The most immediate application remains in the financial sector, but other dApps and services are starting to deploy a token system similar to Bitcoin. Because the blockchain still requires a great deal of decentralized processing, the system offers an incentive in the form of tokens to anyone who processes part of the blockchain. These tokens can be exchanged for other cryptocurrencies or used to pay for service in the dApp.
This kind of dApp development is made possible by environments such as Ethereum, which offers a foundational layer and protocol for developers to create dApps.
In communications, blockchain would be used to securely verify the identity of the person you're communicating with. No matter how secure centralized messaging apps are, they are still vulnerable to man-in-the-middle attacks, which is a form of cybercrime in which someone intercepts messages between two users and monitors them. Blockchain and dApps promise to make that more difficult, if not impossible because it provides a decentralized, independent source of verification for encryption keys and other important data.
A secure ecosystem of messaging services with uniform security expectations is made possible by the underlying technology. Blockchain works for this because it secures data across a decentralized network of nodes, which is a requirement for a distributed communication system.
With the desire for privacy and openness driving many adopters of blockchain communication, here are a few essential features of any digital messaging decentralized app:
Many users who desire to detach from the centralized services also prefer these additional features.
Currently it's just about impossible for most people to choose their own ISP. And in some remote parts of the world, internet access is so hard to come by and so expensive that it's just not readily available.
Blockchain technology may offer the key to bringing locally owned internet service to communities around the world. Technically speaking, anyone can buy wholesale internet bandwidth and set up an ISP. In fact, buying internet access in bulk is a lot cheaper than buying it from the cable company or phone company.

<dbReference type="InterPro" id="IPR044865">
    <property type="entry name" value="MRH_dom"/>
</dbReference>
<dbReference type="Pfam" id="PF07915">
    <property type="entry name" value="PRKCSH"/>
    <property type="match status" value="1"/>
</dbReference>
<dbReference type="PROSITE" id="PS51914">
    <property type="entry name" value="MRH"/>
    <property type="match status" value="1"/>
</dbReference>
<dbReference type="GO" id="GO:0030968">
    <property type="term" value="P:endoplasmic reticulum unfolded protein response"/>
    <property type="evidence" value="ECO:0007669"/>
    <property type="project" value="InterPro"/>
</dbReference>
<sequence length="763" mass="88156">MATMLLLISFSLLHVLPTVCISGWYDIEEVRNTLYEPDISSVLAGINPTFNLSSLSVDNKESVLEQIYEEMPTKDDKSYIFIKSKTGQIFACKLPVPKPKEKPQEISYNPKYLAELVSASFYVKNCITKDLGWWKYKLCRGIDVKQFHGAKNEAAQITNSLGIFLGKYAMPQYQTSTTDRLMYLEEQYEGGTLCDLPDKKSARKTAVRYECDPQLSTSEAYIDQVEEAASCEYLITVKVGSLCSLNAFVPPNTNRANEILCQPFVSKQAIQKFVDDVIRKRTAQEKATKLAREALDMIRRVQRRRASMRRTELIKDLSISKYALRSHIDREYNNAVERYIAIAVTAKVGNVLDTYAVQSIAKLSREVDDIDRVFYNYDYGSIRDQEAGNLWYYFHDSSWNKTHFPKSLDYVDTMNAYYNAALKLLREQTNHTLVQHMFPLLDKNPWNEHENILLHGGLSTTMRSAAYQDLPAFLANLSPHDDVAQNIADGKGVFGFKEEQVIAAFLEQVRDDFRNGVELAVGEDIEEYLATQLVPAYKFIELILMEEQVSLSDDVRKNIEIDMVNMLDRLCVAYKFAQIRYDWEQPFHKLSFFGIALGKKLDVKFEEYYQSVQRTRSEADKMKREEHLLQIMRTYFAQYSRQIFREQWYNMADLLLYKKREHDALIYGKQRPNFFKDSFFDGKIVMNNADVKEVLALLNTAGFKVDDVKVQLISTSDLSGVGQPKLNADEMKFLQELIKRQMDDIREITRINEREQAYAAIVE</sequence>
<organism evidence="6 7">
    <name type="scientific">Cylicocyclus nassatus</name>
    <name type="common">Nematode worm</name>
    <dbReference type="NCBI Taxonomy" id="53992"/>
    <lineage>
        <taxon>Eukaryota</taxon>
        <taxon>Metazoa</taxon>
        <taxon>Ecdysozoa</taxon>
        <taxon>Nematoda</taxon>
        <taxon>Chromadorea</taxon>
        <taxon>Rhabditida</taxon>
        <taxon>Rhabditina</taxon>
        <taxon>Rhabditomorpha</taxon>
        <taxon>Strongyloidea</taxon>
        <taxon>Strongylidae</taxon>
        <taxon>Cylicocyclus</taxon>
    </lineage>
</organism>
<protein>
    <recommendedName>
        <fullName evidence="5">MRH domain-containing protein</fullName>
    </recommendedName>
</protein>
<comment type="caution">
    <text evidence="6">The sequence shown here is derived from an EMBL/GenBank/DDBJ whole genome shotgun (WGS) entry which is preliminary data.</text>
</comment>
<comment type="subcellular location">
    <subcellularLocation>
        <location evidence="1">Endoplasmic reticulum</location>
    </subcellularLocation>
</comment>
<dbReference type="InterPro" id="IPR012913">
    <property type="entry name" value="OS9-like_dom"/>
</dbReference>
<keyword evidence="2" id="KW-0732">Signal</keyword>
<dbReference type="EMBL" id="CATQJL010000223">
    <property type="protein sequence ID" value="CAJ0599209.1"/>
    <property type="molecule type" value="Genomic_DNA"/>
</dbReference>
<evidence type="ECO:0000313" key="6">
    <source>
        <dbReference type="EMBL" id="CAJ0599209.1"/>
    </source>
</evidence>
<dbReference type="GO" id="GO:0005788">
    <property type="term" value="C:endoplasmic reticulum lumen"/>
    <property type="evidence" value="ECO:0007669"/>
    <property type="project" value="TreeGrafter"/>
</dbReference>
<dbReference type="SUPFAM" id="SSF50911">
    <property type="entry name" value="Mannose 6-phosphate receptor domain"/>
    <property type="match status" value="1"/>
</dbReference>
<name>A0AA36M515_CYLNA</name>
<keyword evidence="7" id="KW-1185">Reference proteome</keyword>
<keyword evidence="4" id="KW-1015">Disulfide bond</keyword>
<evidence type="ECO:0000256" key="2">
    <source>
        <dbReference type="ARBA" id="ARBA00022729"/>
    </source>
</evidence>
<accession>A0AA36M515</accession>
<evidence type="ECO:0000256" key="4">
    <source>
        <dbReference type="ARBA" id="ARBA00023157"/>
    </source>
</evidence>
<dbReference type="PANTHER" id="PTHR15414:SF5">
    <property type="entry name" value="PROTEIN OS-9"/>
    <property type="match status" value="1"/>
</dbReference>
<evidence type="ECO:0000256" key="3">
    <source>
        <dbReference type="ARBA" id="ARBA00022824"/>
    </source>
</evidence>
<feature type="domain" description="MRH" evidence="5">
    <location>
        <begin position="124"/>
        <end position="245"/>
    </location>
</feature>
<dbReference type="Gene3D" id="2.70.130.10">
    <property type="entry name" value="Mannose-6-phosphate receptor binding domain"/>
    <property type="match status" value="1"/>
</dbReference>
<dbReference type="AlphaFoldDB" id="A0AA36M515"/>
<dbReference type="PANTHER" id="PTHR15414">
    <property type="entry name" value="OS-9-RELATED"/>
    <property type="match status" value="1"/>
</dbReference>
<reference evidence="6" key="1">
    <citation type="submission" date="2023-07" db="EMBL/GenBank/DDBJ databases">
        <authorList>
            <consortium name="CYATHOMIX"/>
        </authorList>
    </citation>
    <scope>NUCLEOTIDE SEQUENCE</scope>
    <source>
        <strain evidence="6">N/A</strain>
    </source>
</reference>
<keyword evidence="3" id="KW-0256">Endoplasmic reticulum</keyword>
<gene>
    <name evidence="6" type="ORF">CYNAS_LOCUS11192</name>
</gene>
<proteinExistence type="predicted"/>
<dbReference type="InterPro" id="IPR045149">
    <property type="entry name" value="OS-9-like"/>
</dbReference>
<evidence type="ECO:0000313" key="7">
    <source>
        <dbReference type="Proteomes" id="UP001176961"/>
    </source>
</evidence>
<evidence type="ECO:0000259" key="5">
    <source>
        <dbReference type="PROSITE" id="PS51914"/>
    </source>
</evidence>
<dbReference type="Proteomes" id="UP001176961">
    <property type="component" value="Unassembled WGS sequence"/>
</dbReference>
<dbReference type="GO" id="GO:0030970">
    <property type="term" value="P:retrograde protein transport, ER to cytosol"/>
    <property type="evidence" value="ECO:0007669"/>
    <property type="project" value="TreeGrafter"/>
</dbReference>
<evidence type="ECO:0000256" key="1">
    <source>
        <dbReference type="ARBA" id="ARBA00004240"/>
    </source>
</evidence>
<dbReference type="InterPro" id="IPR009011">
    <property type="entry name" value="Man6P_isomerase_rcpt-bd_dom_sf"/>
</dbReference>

But the missing factor has been trust that the guy down the street offering internet access actually has your best interests at heart. He could be anyone with any agenda, so it's always been smarter to go with the large corporate offering instead.
Here's where blockchain comes in. Because a blockchain is independent and can be trusted to house accurate data, it can store all of the necessary data to support a decentralized ISP that can't be hacked or controlled by an individual.
When you combine this with advanced wireless technology, the idea of buying internet in bulk and reselling it in a trustworthy way to your neighbors becomes a reality. A company in Princeton, NJ, is demonstrating this with the Andrena Network which promises local broadband at a fraction of the competitor's pricing.
Meanwhile, a South African company called Blockmesh is trying to create a giant mesh network of individual cellular and WiFi devices to bring internet to under-served areas. By verifying and encrypting data with the block chain and using excess data capacity, Blockmesh can offer internet to people who couldn't normally afford it. The decentralization of the Blockmesh infrastructure not only makes it more secure and reliable, but also cheaper and more available compared to traditional internet service in Africa.
The decentralized and secure nature of the blockchain is also appealing to large corporations. Blockchain technology has the potential to replace large centralized applications and data warehouses with a more agile and decentralized data storage system. This will break down silos within large businesses and connect departments that are currently at odds over the stewardship of their traditional data sources.
Walmart recently started tracking its lettuce supplies with a blockchain. The speed of access of the blockchain allows the retail giant to trace the source of any contaminated produce in seconds instead of days. The public ledger of the blockchain is easy to access and impossible to modify.
Further application of the blockchain for speedy supply chain monitoring is just around the corner. The blockchain provides a consensus and record the ownership, origin and cost of an item, providing accurate insight into all levels of production and distribution.
True Access Networks is dedicated to exploring the incredible potential of blockchain technology to support and expand secure, trustworthy messaging. Whether you are protecting corporate secrets or attempting to exercise free speech under an oppressive regime, digital communication over the blockchain is the key to secure communication.